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Vol 23 No 5 May/June 2018

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The Antitrust Revolution 4th ed

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Edited by: John E. Kwoka, Lawrence J. White

ISBN13: 9780195161182
ISBN: 0195161181
Published: August 2003
Publisher: Oxford University Press
Country of Publication: UK
Format: Paperback
Price: Out of print

The Antitrust Revolution: Economics, Competition, and Policy 4th ed, examines the critical role of economic analysis in recent antitrust case decisions and policy. The book consists of economic studies of twenty of the most significant antitrust cases of recent years, fourteen of them new to this edition and six updated from the third edition.

These cases include:-

  • alleged anticompetitive practices by Microsoft, Intel, and American Airlines;
  • mergers-proposed or consummated-by AOL and TimeWarner, GE and Honeywell, MCI WorldCom and Sprint, and BP Amoco and ARCO;
  • and other competitive issues such as bid rigging on school milk contracts, professional sports league practices, prescription drug pricing, and vertical restraints by manufacturers in regard to distributors.
New overview essays precede the four sections of the book: Horizontal Structure, Horizontal Practices, Vertical and Related Market Issues, and Network Issues. Commissioned and edited by John E. Kwoka and Lawrence J. White, the case studies are written by prominent economists who participated in the proceedings.

These economists were responsible for helping to formulate the economic issues, undertake the necessary economic research, and offer the economic arguments in court. As a result, they are uniquely qualified to describe and analyze the cases. Fully updated with the most current examples, this volume provides detailed and comprehensive insight into the central role that is now played and will continue to be played by economics and economists in the antitrust process.

The Antitrust Revolution 4th ed, is ideal for undergraduate and graduate classes in industrial organization, government policy, and antitrust/regulation law and economics. It is also a useful reference book for lawyers and economists--both academics and practitioners--who are interested in the types of economic analyses that have been applied in recent antitrust cases. A companion website is now available at www oup.com/antitrustrevolution. New to the fourth edition, the site features cases from the previous three editions.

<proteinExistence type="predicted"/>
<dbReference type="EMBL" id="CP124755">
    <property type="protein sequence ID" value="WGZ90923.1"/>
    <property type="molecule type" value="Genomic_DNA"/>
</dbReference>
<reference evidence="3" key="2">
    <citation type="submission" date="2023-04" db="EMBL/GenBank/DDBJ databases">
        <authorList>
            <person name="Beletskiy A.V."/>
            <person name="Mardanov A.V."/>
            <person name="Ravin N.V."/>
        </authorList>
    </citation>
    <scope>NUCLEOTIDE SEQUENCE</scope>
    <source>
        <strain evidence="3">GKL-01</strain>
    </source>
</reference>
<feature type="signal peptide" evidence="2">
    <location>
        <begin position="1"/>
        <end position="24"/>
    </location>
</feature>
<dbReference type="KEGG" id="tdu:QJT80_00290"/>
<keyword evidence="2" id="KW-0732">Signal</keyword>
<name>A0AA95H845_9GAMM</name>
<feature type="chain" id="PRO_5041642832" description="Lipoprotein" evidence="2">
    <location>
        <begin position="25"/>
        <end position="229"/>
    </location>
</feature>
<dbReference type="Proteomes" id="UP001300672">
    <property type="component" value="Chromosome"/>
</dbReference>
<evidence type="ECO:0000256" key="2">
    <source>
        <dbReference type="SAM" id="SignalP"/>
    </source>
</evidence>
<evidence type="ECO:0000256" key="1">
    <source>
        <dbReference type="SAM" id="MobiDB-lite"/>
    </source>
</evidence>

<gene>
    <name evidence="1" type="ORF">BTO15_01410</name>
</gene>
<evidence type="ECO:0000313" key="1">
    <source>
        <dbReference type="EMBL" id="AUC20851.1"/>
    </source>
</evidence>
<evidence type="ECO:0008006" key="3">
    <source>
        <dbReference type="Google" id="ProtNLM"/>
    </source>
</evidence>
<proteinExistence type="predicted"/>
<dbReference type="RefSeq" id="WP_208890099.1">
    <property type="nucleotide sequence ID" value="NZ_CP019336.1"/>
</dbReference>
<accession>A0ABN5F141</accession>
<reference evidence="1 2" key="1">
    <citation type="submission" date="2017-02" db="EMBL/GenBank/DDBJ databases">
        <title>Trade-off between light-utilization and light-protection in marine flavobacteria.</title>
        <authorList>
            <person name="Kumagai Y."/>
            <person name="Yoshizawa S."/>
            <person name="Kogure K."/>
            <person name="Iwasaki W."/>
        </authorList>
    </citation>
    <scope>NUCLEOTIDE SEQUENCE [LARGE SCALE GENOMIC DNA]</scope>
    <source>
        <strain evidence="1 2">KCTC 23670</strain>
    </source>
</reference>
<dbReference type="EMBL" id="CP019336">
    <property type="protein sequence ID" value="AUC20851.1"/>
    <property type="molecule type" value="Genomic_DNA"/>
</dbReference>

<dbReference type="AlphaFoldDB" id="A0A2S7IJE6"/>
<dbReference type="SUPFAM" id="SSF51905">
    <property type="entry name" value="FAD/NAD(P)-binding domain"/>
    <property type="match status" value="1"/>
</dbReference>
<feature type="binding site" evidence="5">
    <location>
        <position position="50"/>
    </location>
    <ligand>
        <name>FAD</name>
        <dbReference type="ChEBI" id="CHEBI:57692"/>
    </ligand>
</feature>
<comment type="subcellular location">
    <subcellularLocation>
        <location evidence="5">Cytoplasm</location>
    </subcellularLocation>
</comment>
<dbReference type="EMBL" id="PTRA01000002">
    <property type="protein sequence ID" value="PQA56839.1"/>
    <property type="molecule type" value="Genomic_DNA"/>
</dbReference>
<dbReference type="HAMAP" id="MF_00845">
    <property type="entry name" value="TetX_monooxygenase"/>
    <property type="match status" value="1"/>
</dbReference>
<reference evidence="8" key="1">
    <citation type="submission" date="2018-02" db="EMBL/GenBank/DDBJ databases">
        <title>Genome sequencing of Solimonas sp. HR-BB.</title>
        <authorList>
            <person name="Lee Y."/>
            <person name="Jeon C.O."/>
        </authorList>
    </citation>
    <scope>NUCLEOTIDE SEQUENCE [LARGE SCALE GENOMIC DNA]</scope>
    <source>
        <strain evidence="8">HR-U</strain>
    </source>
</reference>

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PART I: HORIZONTAL STRUCTURE; The Economic and Legal Context; Case 1: Manifest Destiny? The Union Pacific and Southern Pacific Railroad Merger (1996); Case 2: Prices, Market Definition, and the Effects of Merger: Staples-Office Depot (1997); Case 3: Potential Competition and Local Telephone Service: The Bell Atlantic-NYNEX Merger (1997); Case 4: The Long Distance Industry: One Merger Too Many? MCI WorldCom and Sprint (2000); Case 5: The British Petroleum/ARCO Merger: Alaskan Crude Oil (2000); Case 6: Efficiencies and High Concentration: Heinz Proposes to Acquire Beech-Nut (2001)
PART 2: HORIZONTAL PRACTICES; The Economic and Legal Context; Case 7: Antitrust and Higher Education: MIT Financial Aid (1993); Case 8: Bidding, Bid-Rigging, and School Milk Prices: Ohio v. Trauth (1994); Case 9: Rapid Price Communication and Coordination: The Airline Tariff Publishing Case (1994); Case 10: Global Cartels Redux: The Amino Acid Lysine Antitrust Litigation (1996); Case 11: Sports League Issues: The Relocation of the Los Angeles Rams to St. Louis (1998); Case 12: The Brand Name Prescription Drug Antitrust Litigation (1999)
PART 3: VERTICAL AND RELATED MARKET ISSUES; The Economic and Legal Context; Case 13: Revisiting Minimum Resale Price Maintenance: State Oil v. Khan (1997); Case 14: Technology Cross-Licensing Practices: FTC v. Intel (1999); Case 15: Retailer-Instigated Restraints on Suppliers' Sales: Toys ""R"" Us (2000); Case 16: Bundling: GE-Honeywell (2001)
PART 4: NETWORK ISSUES; The Economic and Legal Context; Case 17: Links Between Markets and After-Markets: Kodak (1997); Case 18: Access and Network Effects in the New Economy: AOL-Time Warner (2000); Case 19: Maintenance of Monopoly: U.S. v. Microsoft (2001); Case 20: The American Airlines Case: A Chance to Clarify Predation Policy (2001)